The episode drives home a common theme throughout The A Files: the inseparability of abolition movements from reproductive justice. Between “cops in hospitals” and “a family policing system that effectively criminalizes parenting in poverty,” Bracey Sherman says that we can’t talk about reproductive justice without talking about all of “the resources and services that people can’t access because of what we’re funding instead.”

“I always think about how Black women have the highest maternal mortality, and when I was pregnant, all I could think of was how risky it was. It’s due to so much systemic bias,” Mahone said, “and also, people being so afraid if they seek health care, they’ll get reported.”

Actually, Mahone and Bracey Sherman said the entire A Files could be about systems of policing and pregnancy—but they settled for the one episode and instead, integrated an abolitionist, anti-carceral framework throughout the podcast.

Pointing to this week’s episode, for example, Bracey Sherman stressed to Jezebel the importance of recognizing that “at the core of [the adoption system] is family separation, a system that preys on poverty, on birth parents not having the support or care that they’d need to be able to parent” due to America’s gutted safety net. “Many of them aren’t interested in abortion, so they aren’t interchangeable—they actually would like to parent but don’t have the support,” because the country “funds police, not families.”

At the heart of The A Files, Mahone says, is a willingness “to say things out loud that people are afraid to say, or will get defensive about,” and “center people who have abortions.” That all includes, at different points, the two unpacking why “safe, legal, and rare” was an awful, “stigmatizing” slogan for the early abortion rights movement, as Bracey Sherman put it, and why Joe Biden’s “Restore Roe” campaign moniker is effectively meaningless, given how many people couldn’t access abortion even when Roe v. Wade was intact. The A Files is a space to have “hard conversations” about why people in power can’t say the word “abortion,” and a space for the full range of abortion experiences, including the ones Democratic politicians don’t talk about: non-traumatic experiences, happy experiences, and people who’ve had multiple abortions.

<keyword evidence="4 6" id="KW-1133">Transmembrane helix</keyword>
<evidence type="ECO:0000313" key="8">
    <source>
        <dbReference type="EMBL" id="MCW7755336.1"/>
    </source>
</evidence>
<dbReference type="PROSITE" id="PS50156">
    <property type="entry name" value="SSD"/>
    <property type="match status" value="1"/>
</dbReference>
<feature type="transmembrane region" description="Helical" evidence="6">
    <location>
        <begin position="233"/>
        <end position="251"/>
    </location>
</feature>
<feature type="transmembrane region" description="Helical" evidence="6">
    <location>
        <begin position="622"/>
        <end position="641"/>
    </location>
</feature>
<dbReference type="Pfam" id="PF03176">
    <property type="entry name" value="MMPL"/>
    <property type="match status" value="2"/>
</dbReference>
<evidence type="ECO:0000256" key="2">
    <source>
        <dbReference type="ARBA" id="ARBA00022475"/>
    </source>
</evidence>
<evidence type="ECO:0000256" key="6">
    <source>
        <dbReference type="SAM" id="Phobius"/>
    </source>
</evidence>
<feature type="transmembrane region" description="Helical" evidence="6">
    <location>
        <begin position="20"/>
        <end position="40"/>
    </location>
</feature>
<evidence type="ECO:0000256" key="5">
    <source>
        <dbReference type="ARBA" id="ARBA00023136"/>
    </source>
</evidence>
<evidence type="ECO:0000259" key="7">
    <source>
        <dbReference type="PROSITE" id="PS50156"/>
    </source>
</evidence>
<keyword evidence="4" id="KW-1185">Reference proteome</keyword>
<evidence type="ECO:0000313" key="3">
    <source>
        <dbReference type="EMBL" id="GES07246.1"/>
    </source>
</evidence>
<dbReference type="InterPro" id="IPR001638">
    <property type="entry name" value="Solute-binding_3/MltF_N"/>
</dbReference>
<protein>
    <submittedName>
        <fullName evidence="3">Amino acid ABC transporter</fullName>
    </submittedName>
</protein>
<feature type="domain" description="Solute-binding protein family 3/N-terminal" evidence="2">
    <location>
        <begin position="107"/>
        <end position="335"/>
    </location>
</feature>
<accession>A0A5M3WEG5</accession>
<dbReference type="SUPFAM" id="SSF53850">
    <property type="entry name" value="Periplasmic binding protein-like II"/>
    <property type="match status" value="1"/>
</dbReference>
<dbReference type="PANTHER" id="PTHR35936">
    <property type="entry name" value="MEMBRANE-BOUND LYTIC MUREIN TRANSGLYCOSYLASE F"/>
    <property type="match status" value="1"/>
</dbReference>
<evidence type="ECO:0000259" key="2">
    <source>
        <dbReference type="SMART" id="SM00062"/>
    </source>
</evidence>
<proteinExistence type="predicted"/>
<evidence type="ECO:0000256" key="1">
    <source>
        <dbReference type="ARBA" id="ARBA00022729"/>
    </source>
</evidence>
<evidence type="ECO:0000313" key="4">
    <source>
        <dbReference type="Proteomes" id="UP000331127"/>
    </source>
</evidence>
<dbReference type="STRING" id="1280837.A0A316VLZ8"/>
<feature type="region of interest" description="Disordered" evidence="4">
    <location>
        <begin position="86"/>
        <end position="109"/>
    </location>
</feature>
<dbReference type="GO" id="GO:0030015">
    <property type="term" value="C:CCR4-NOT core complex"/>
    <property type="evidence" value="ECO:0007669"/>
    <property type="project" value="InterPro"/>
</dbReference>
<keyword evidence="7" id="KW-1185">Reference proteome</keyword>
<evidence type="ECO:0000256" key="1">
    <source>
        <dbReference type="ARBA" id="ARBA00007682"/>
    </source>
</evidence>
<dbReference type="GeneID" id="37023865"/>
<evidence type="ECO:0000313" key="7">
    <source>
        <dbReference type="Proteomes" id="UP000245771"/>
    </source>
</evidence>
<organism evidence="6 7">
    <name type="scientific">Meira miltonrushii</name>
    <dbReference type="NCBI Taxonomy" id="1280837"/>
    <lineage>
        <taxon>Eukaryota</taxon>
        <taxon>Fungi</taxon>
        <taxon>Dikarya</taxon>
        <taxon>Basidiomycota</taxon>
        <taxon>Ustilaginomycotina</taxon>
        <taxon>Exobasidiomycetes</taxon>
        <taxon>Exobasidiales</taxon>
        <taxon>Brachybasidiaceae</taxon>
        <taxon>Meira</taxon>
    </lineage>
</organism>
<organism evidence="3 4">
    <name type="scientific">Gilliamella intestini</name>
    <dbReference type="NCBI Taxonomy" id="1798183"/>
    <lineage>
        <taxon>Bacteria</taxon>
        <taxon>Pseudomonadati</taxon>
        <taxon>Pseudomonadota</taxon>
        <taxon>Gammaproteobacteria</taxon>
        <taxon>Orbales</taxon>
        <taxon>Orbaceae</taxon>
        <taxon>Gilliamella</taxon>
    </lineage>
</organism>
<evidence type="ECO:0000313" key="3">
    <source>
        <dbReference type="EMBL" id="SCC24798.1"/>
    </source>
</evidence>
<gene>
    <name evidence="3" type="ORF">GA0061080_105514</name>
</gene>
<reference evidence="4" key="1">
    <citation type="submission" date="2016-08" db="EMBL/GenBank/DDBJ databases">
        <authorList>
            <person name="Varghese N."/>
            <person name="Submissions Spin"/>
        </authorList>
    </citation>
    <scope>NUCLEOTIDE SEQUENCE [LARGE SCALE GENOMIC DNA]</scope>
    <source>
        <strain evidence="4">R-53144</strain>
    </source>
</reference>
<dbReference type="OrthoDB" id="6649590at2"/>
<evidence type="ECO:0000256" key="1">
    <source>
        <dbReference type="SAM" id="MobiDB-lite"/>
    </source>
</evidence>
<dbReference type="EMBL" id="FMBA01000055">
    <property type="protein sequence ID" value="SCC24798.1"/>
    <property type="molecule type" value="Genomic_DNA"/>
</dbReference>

In the first episode of The A Files, Bracey Sherman talks about her early experiences around first sharing her abortion story:

“At the time, the organization I was sharing my abortion story with wanted me to play up all these justifications as to why I should have had an abortion, and downplayed the beliefs I had about how race played a really important part in my story. … They wanted me to talk about how I was in a bad relationship, all those things, really play up the sadness of why I should have an abortion. Those things were true, but I felt like they traded on a lot of stereotypes that were anti-Black.”

Since then, Bracey Sherman founded an organization to help everyone tell their personal abortion stories on their own terms. This—agency and respect for the vast range of abortion experiences—is a central theme of The A Files. “I think everyone deserves to see themselves reflected in the conversation on abortion,” Bracey Sherman said. “We will never win by only elevating stories that fit the narrative that we think our opposition will shift their minds around.”